My rheumatologist, Dr. Bayliss, is a doctors doctor. Cool, logical, seemingly unflappable. So when I asked him if rollerblading was good exercise for arthritis, he merely paused before asking, You’re not serious, are you?

My daughters orthopedic surgeon was more to the point: What, are you insane?

So much for the doctors recommendation.

Insanity notwithstanding, I still contend that rollerblading is excellent aerobic exercise for people with arthritis. Its adaptable you can skate as fast or slow as you are able; its weight-bearing even though you glide, the weight of the skates helps keep your bones strong; its easy to learn and, most importantly, its fun. Furthermore, provided that all precautions are taken, it is safe.

Everyone Should have a Sandy

Everyone should have a friend like Sandy, a girl who is incapable of hearing the word cant. She is who Xena wants to be when she grows up. A software engineer used to working in a heavily male environment, she isat 41also an experienced spelunker who leads expeditions into local caves, a deep-sea diver, a serious backpacker/hiker (were talking primitive camping, folks; no TV or anything), an annual participant in the local triathlon and an all-around exercise junkie. Shes the kind of person whowhen invited to a gathering in another town, 40 miles awaydecides to ride her bikeand does.

Needless to say, wimpery just doesnt fly with Sandy. If you say that you wish you could do somethingsay, white-water raftingnext thing you know, you are damp, terrified and clinging to the side of a water-filled raft. Its just too hard telling someone like Sandy that you cant do something, because of arthritis or any other reason.

Which leadsfinallyto why I started rollerblading. I told Sandy that rollerblading looked fun and the next time I saw her, I was heavily geared and slipping around very uncertainly on a pair of her skates. After a few false starts (dont even ask me about the time I couldnt stop and ran straight into the back of my Volvo), I began to get the hang of itand the next morningvoila! no flare.

Why Skating Works

What most people dont understanddoctors includedis that walking is not good exercise if you have deformities in your feet, especially in the metatarsals (I dont imagine that its great fun for people with bad knees and hips, either). If you have these kinds of deformitiesand most of us whove had RA for a few years dothe cushioning in your feet is gone. When I go for a nice long walk for more than fifteen minutes or so, I feel as if Im walking on my bones.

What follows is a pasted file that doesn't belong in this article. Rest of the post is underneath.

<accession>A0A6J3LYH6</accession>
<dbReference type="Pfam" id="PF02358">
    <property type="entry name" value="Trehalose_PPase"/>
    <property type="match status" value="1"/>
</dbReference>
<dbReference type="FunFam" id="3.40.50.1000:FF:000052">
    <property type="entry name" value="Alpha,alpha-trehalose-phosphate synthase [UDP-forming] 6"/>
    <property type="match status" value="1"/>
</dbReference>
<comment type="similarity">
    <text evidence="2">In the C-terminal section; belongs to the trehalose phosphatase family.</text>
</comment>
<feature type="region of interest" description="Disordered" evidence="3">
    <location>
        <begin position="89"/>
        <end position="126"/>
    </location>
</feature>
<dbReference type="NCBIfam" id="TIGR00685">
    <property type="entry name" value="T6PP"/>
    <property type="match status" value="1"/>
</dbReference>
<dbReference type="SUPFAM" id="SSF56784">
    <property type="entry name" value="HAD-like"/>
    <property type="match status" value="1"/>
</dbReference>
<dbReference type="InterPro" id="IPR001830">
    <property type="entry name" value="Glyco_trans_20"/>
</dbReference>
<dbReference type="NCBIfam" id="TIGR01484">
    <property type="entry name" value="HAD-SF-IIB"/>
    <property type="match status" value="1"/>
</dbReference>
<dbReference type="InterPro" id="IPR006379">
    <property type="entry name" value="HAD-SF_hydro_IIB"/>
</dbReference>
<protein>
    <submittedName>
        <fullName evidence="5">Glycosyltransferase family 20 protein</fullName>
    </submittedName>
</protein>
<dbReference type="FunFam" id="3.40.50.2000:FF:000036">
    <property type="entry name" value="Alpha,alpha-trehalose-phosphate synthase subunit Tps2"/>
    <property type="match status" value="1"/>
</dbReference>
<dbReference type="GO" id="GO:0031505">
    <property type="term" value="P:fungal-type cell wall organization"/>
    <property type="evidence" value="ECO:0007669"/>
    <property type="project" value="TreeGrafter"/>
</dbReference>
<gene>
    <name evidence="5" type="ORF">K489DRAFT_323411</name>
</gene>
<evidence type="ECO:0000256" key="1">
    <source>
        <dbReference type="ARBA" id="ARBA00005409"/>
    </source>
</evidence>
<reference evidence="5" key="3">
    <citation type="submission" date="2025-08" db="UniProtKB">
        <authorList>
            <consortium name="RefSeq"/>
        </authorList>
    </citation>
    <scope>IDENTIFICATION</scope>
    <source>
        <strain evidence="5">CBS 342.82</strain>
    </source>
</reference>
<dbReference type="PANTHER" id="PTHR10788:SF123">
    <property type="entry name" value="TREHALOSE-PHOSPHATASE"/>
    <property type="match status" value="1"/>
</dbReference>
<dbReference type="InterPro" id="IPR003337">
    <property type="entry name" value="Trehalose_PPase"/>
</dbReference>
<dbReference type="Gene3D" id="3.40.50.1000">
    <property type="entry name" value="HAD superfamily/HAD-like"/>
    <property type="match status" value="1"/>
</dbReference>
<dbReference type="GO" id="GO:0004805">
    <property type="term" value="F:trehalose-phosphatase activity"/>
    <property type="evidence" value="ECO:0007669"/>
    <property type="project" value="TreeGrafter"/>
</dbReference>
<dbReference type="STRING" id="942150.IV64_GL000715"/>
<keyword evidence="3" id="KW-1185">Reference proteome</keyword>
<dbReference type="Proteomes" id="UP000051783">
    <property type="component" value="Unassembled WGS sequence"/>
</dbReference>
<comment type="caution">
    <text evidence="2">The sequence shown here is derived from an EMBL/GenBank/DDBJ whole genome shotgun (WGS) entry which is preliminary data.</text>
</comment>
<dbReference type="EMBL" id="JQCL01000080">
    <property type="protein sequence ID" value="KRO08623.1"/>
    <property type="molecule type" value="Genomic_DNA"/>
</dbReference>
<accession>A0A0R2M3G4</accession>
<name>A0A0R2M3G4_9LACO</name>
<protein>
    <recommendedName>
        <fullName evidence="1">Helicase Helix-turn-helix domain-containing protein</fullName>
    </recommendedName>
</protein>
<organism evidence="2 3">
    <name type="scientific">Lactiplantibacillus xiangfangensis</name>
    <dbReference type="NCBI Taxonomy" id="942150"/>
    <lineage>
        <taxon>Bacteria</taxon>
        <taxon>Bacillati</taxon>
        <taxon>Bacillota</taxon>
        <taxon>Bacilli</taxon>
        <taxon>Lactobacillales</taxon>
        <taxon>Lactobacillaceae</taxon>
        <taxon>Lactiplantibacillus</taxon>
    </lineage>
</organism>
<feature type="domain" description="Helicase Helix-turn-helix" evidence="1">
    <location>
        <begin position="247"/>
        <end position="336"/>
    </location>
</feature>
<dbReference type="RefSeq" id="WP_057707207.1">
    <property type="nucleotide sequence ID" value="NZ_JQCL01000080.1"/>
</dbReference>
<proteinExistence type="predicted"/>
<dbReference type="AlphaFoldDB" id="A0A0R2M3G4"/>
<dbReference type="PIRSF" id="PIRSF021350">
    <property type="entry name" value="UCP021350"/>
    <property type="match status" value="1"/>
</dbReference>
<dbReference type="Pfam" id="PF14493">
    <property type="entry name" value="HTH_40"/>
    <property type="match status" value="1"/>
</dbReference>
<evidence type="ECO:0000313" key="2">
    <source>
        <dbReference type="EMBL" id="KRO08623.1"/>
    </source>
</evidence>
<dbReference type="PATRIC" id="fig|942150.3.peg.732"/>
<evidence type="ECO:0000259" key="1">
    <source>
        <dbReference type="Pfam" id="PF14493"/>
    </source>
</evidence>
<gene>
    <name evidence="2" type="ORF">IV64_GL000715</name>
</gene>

But when you skate, there is no impact (I know, I knowunless you fall. Ill get to that), no pressure on your feet. Rollerblading requires a smooth, gliding technique: no jarring, bone-shaking activity at all. You dont have to be in Olympic-ready shape, either. You can skate as slowly or as quickly as you like, just adjust your speed according to your stamina. And, once you get the hang of it, its great fun. Its one of the few exercises that I actually enjoy.


  • Aerobic
    No doubt about it, this is quite a workout for the heart and lungsbut you can temper the tempo to your own abilities.
  • Bone-friendly
    My rheumatologist has reluctantly admitted that rollerblading is a weight-bearing exercise and hence, prevents osteoporosis.
  • Makes you beautiful
    Okay, maybe not. But skating does create strong muscles in the thighs, calves, buttocks, abs, pecs, deltoids and tricepsand with a shape like that–who knows?–it could lead to accidental beauty.

Getting Started

By now, those of you who are regular readers know that I am a self-professed lover of the hard wayI did not take any lessons, but rather, just hurled myself out there, as usual. Which is stupid, especially when they offer lessons at a very reasonable rate, just over the bridge. Dont do as I dotake some lessons. You will learn skills that might come in handy, like, how to stop. If they offer lessons in our tiny town, surely they offer them in yours. If not, do the second-best thing: find a patient kid to teach you. Kids love being better at something than we are; even more, they love to laugh at us. So, go ahead: make a kid smile.

Gearing up

Protective gear is not optional. Gear up as if you are going into battle. Even the best skaters wipe out sometimes and pavement does ugly things to unprotected bones and joints. I know and understand all of the excuses: it messes up your hair, its a pain, it takes too much time, it costs too much, Ill look like a geek (which I think is the main reason people refuse to gear up). Well, there is a counter-argument to each of these excuses, which Ill address below. Besides, professional skaters wouldnt think of skating without gearing upfor that matter, football players are completely padded, and look how tough they are. And, if it makes you feel any better, even Sandy wouldnt consider skating without wearing proper safety equipment.

Go ahead, be stubborn about not taking lessons. Skate on rough, bumpy roads. Even omit the other gear, but DO NOT SKATE WITHOUT A HELMET! Skin abrasions and even broken bones heal, but a head injury can be forever. In our house, no one gets on a bike or skates without a helmetno exceptions.